Ihave bronco spams what can i do?
My bronchitis, supous is an alergis of some bactirias but then ( my doctor) do not faund what it is. I wanted to know what may this to me?
Asked by Jennette Bracco 2 years ago.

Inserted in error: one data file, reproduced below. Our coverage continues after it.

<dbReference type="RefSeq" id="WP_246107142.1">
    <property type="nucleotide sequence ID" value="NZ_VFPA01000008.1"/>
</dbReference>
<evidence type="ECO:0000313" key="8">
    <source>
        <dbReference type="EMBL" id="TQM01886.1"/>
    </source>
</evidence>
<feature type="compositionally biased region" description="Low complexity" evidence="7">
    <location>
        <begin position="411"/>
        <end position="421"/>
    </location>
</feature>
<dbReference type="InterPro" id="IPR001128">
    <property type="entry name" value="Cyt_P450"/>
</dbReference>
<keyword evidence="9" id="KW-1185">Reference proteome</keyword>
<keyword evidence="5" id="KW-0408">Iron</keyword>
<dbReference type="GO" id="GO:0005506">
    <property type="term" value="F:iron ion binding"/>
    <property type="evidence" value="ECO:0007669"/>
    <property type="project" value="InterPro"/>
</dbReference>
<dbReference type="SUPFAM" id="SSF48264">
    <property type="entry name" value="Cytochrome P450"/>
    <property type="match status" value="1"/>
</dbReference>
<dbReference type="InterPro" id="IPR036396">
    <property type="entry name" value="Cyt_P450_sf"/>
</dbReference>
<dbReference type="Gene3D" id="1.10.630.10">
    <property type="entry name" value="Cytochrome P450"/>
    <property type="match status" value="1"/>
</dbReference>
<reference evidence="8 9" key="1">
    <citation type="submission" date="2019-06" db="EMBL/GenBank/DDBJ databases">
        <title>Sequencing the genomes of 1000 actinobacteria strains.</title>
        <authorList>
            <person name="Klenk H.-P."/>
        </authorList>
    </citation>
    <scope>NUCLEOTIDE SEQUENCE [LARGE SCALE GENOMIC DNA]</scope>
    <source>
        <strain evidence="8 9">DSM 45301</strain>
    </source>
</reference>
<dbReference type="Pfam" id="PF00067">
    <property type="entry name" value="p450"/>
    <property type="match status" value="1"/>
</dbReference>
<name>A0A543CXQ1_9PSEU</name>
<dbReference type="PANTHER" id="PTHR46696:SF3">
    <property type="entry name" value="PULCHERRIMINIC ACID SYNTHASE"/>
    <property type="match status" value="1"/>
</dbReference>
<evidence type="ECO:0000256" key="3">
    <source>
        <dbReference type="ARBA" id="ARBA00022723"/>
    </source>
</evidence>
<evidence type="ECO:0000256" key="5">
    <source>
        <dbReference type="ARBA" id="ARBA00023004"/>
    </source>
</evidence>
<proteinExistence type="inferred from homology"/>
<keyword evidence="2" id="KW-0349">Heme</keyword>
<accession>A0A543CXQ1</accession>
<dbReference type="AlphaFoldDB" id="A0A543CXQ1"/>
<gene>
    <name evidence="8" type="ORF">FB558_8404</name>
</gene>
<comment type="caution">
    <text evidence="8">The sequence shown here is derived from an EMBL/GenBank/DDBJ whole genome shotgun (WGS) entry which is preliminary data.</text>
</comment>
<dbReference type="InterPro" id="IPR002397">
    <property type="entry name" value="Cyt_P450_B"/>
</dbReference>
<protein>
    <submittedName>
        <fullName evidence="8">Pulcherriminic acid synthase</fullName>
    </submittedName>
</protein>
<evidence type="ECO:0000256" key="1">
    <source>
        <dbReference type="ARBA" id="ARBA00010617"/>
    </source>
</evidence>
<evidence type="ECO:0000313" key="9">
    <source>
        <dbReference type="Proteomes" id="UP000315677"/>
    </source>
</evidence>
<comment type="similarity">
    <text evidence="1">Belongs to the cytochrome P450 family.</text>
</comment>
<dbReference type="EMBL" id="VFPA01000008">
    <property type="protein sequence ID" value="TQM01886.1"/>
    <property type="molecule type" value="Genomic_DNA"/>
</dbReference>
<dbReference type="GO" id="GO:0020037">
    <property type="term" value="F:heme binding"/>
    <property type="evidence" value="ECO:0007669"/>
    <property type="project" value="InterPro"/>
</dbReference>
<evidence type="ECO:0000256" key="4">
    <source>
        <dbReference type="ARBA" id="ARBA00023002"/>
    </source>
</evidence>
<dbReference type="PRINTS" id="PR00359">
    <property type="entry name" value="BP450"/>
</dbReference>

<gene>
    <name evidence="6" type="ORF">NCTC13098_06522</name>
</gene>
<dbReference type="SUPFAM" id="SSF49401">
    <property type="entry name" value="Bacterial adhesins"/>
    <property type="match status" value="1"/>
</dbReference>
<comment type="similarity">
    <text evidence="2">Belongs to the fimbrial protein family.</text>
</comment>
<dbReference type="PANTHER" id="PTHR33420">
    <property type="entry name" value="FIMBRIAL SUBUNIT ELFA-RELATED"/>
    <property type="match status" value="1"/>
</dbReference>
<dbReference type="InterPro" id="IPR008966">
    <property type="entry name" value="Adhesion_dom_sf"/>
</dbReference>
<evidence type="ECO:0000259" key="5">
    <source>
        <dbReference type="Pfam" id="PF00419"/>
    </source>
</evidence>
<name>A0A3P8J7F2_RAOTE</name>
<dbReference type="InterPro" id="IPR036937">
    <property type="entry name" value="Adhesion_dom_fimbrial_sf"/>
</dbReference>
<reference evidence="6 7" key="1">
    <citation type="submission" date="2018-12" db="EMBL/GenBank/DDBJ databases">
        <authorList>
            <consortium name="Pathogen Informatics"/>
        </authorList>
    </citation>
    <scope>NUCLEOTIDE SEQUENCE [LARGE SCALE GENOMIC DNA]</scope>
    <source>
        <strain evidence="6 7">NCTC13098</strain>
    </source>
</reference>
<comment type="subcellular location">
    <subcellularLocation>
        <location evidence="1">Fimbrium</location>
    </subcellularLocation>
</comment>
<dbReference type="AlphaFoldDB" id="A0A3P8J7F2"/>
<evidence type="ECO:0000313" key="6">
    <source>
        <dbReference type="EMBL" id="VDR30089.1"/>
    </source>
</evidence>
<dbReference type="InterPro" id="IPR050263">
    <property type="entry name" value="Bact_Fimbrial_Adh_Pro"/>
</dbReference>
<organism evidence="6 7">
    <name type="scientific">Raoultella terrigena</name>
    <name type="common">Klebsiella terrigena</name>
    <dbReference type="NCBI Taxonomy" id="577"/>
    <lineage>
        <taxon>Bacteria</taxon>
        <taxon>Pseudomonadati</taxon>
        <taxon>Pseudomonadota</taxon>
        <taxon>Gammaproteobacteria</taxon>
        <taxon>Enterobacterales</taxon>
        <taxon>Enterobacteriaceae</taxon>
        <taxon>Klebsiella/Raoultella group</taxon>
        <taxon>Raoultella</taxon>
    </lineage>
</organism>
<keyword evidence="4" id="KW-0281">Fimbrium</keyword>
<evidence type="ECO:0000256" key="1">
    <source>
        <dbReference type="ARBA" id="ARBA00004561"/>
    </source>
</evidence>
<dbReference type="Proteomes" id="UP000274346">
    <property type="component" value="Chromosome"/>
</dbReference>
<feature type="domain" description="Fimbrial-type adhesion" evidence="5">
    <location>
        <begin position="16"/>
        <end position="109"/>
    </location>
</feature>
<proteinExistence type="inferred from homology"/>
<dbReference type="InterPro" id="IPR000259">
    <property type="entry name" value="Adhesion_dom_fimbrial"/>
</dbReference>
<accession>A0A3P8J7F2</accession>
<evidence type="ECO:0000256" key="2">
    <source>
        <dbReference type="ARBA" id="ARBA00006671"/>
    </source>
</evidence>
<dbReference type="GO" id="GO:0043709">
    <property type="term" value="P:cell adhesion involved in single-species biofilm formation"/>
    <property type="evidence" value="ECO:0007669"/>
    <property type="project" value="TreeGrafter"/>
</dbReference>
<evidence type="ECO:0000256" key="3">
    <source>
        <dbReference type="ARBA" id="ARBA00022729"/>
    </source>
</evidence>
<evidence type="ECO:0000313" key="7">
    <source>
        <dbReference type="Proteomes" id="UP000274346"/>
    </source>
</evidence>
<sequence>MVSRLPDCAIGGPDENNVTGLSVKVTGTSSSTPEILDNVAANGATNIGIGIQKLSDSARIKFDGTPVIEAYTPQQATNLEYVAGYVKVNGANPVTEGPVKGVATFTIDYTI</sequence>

Bronchospasm is a temporary narrowing of the bronchi (airways into the lungs) caused by contraction of the muscles in the lung walls, by inflammation of the lung lining, or by a combination of both. This contraction and relaxation is controlled by the autonomic nervous system. Contraction may also be caused by the release of substances during an allergic reaction. The most common cause of bronchospasm is asthma, though other causes include respiratory infection, chronic lung disease (including emphysema and chronic bronchitis), anaphylactic shock, or an allergic reaction to chemicals. The bronchial muscle goes into a state of tight contraction (bronchospasm), which narrows the diameter of the bronchus. The mucosa becomes swollen and inflamed which further reduces the bronchial diameter. In addition, bronchial glands produce excessive amounts of very sticky mucus which is difficult to cough out and which may form plugs in the bronchus, further obstructing the flow of air. When bronchi become obstructed, greater pressures are needed to push air through them in order to meet the body's requirement for oxygen. This requires greatly increased muscular effort. Breathing during bronchospasm requires more effort than normal breathing. The excessive amounts of sticky mucus caught in the bronchi are highly irritating, and often trigger coughing. Treatment of Bronchospasm Beta2-agonists relax airway smooth muscle and may modulate mediator release from mast cells and basophils. Beta-agonist inhalers (bronchodilators) act to ease symptoms of asthma by relaxing muscles surrounding the walls of the bronchial tubes. Most beta-agonist drugs are prescription medications. Those sold in the U.S. include albuterol (Proventil, Ventolin), bitolterol (Tornalate), isoetharine (Bronkometer), metaproterenol (Alupent), pirbuterol (Maxair), and terbutaline (Brethaire). While anti-inflammatory drugs, such as inhaled corticosteroids or cromolyn sodium, treat the underlying inflammation that causes the airways to react and narrow, beta-agonists only treat symptoms. Lots more info - like what to ask the doctor - at the link below: Answered by Bradford Bossi 2 years ago.